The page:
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Frank McAvennie

Filed: Saturday, 9th December 2000

By: Tony Fowles

Former Hammers star Frank McAvennie was recently acquitted of charges relating to conspiracy to supply drugs. And now the ex-playboy is looking forward to getting his life - and career - back on track.

It's been a tough year for the former terrace idol. Back in July McAvennie was charged with conspiracy to supply amphetamines and ecstasy worth in the region of '110,000 - a charge which left Frank facing the bleak prospect of several years inside.

But after a short trial in September he was sensationally cleared of all charges.

He said afterwards: "I don't know what to say at the moment. I need a few days to get my thoughts together.

"The result was the right one. I'm so pleased I can rely on the justice system because you can't rely on the police."

Inside the court the sorry state of the fallen idol's post-football life was laid bare for everyone to see. The court heard all about his marriage break-up, bankruptcy and five years unemployment. Not a lot to show for a player who was one of the best strikers in Britain at the height of his career in the late 1980's.

"I suppose that I'm a bad boy really, but I am not a drug dealer," he told the Ironworks Gazette. "That's one thing that I've never been.

"Everyone who knows me knows that I have done some stupid things, but I am not a drug dealer. I think even the media knew that it was nothing to do with me.'

And with all that firmly behind him now Frank is looking forward to the future - a future which could see him returning to the game he loves - despite all the problems it caused him.

"I'm only one step away from being a qualified coach," he said. "I'm up to the UEFA level and I can coach kids up to eighteen years old.

"I've been offered a job at Huddersfield; I've been coaching kids there so I've been training to get back in the game. I've also been offered jobs in Hong Kong, South Africa - I've been offered jobs all over the world."

Having sat his UEFA exams Frank will have the opportunity to pass on his knowledge of the game to all standards of players. But despite the rigorous programme which he has endured in order to get the badge, he still feels that there are a lot of problems within the system as a whole - a belief which echoes Harry Redknapp's comments some weeks ago.

"I still intend to kick football up the backside because there are a lot of people in the game that don't know what they are doing," he said. "They are earning a very good living but know nothing, so I intend to come back and wind a few people up.

"I've still got a lot to offer - you can't play football for seventeen years at the top and not know anything about it. All these people, even when you are doing your badges, no disrespect to them but they are teaching players, they are teaching me how to coach and they've never even played football.'

So having 'turned the corner' so to speak, it's a much more relaxed Frank McAvennie that sits with us today. And despite the passing of a decade or so since he last stepped out for West Ham, the big man is still easily recognisable. The trademark blonde highlights are still there; time has been kind to one of the best strikers ever to grace Upton Park.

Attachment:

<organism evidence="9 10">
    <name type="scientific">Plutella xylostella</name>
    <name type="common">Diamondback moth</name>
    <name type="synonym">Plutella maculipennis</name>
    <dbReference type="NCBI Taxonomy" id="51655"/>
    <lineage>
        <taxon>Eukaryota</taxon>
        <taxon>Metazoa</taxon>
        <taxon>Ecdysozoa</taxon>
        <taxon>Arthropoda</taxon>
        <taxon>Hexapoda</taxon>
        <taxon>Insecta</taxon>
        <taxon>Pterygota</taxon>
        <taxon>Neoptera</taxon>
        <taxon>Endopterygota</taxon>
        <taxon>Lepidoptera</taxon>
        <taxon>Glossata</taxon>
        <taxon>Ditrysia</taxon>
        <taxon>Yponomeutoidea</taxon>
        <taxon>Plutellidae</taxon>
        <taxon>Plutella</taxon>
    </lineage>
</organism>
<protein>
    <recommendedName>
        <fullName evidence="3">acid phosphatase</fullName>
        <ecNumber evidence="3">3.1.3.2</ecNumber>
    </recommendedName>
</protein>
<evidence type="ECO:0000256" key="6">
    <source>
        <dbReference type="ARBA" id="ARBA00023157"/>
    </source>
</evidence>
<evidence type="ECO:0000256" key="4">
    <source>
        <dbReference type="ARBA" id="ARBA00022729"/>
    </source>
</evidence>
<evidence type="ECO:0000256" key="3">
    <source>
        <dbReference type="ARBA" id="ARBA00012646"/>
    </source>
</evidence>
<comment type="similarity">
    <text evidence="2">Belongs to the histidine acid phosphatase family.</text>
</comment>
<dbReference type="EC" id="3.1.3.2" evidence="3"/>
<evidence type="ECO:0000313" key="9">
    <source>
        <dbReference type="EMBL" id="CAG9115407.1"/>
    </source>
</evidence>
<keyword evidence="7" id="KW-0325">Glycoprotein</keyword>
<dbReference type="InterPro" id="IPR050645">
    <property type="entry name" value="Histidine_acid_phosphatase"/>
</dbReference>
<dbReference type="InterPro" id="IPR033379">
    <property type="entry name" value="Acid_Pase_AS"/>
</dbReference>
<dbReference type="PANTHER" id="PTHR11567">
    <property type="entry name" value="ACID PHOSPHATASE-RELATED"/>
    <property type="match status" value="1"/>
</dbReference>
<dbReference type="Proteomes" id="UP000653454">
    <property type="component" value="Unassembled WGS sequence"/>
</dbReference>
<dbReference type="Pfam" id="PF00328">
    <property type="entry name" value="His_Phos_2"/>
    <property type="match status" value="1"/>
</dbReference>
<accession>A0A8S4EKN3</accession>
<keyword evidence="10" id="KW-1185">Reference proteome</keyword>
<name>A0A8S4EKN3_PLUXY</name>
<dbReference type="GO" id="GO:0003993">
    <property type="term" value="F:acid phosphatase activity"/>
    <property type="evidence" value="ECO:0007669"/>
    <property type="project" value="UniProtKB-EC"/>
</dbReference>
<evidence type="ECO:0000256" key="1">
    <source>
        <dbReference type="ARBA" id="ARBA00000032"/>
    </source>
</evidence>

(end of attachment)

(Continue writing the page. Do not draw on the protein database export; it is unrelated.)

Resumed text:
Frank played for West Ham in two spells. He made his debut for the club on the opening day of the 1985/86 season in a dull 1-0 defeat at Birmingham.

Alongside homegrown star Tony Cottee ("you couldn't get a better partnership than that, it was superb" he says), Frank led the Hammers to third place in the old first division that season - the club's best ever finish in the top flight. He scored 28 goals in just 41 appearances. Cottee, who played the same number of matches hit 26.

In September 1987 Frank signed for Celtic in an '800,000 deal. He became an instant hit with the Bhoys, finishing their top scorer in his first season.

He made an emotional return to Upton Park in March 1989, enjoying a further four seasons with the club (who paid Celtic '1.25m for his services - '400,000 more than they had sold him for 18 months previously).

So having enjoyed so many good times here, does he miss the place?

"I loved it at West Ham," he admits. "I want to thank the fans for everything that they have done for me. When I was in prison I got a lot of letters from Hammers supporters, which was encouraging.

"West Ham fans are the best in the world, there are none better. The atmosphere is a bit different since it has gone all-seater - I loved it when they were right on top of you."

Conversation inevitably turns to THAT season - when, right up until the final game we were in with a real chance of breaking the Merseyside stranglehold and winning the title.

"We should have won the league," he admits. "We should have won it, but with the backlog of fixtures it was just too much for us. I suppose that West Ham were inexperienced at the time, and we were going for everything.

"Something was missing; we just couldn't finish teams off. Games were going into replays and then more replays, and it was too much. But it was a great season; it was my first year in England and I think that it was my best . My first season and then my last game are my fondest memories."

And what of his partnership with Cottee?

"Oh it was tremendous, you couldn't get a better partnership than that," he says. "It was superb me and Tony, the first couple of games we got it right, we sorted a few problems out."

And the rumours that they never used to get on?

"It was a load of crap," he says. "We were on the golf course once and we'd heard all these stories about how we were supposed to be fighting and all that. I said, "yeah, fighting to see who paid for the golf!"

Frank's biggest regret with the Hammers is that they never went on to equal the performance of that fantastic season.

"I regret that we didn't win anything that season, but we should have followed on the following season," he says. "Maybe someone at the club didn't want to take us that far. We bought some bad players - not bad players, but players who weren't West Ham players, like Stewart Robson for instance. He was a great player but not in a West Ham team.